Though average U.S. commuting times remain “surprisingly stable” over the long-term – averaging roughly 26 minutes, according to the U.S. Census Bureau today, which is only about five minutes longer compared to the 1980s and 1990s – a new study indicates “significant shifts” are taking place at the extreme ends of the commuting spectrum.
[Above photo by the Missouri Department of Transportation.]
The study, issued March 14 and compiled by Apartment List, found that 3.5 million Americans – some 2.9 percent of the full-time working population – are “super commuters” who travel more than 90 minutes to work each way and their numbers have increased by 31.7 percent since 2005. At other end of the spectrum, 5.6 million Americans now work from home full-time, the report found – a number that’s grown 76 percent over the last 14 years.
Apartment List’s researchers noted that both trends reflect changing preferences in today’s workforce and often correlate with higher pay.
As of 2017, the median American worker employed full-time outside the home with a commute of less than 90 minutes earned $43,000 annually, they said, while the average “super commuter” earned $52,000 – some 20.9 percent more than those who spent less than 90 minutes commuting each way. However, those, working from home enjoyed an even greater wage premium of 28 percent as their median income hovered at $55,000.
The American Association of State Highway and Transportation Officials helped craft a similar in-depth look at U.S. commuting trends nearly six years ago; a report that noted “new concerns and new realities” were modifying commuting patterns.
“The keys today are more disparate, with multiple factors at play,” AASHTO’s report noted. “Instead of a single dominant pattern, demographic, technological, economic, and cultural changes are interacting to push patterns in diverse directions – sometimes counteracting and sometimes reinforcing each other.”
Apartment List’s report also found “super commuters” are mostly concentrated in large metropolitan areas such as the San Francisco Bay Area, Los Angeles, New York City, Washington D.C., and Boston. They are also tied to key industries such as software, entertainment, finance, defense, and biotechnology.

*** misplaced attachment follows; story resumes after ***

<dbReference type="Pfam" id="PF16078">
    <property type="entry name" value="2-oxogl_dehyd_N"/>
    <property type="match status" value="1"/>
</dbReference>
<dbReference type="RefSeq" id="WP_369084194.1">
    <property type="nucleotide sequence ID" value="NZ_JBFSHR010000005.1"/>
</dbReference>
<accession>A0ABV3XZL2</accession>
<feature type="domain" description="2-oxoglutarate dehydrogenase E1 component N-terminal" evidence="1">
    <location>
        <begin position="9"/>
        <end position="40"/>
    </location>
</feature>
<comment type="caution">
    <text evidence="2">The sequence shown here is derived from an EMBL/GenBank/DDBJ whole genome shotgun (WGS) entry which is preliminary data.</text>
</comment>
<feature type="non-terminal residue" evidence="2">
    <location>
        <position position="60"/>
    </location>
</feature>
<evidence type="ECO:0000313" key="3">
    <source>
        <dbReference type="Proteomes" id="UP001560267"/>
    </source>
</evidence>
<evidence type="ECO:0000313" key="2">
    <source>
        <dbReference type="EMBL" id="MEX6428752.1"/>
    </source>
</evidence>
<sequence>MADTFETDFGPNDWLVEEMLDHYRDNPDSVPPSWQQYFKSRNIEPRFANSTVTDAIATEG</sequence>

High housing costs also play a role in the growth of the “super commuter” phenomenon, the report found. As jobs continue to grow but housing supply remains constrained, those large metropolitan areas are “growing unaffordable even for many with six-figure salaries,” the firm’s researchers said. “This leads to an increase in super commuters as these workers find themselves needing to move further and further from the urban core in order to afford the type of housing they desire.”
Meanwhile, the firm’s study determined that remote work-from-home employees are typically clustered in mid-sized cities such as Raleigh, NC, Denver, and Austin, TX.
“The growth in both super commuters and remote workers has been consistent over the past 15 years,” Apartment List’s researchers noted in the report. “As both technology and local economies evolve, however, America’s workers are increasingly embracing new flexibility and separating the two decisions.”
Autonomous vehicle technology eventually promises greater commuting ease and safety, they said, which would allow workers to move even farther from their jobs.
“On the other hand, the proliferation and constant improvement of teleconferencing technologies and office communication tools make it easier each year to feel connected to a team as a remote worker,” Apartment List’s researchers added. “Barring a disruption in these trends, the future of the typical commute may be very different from its long past.”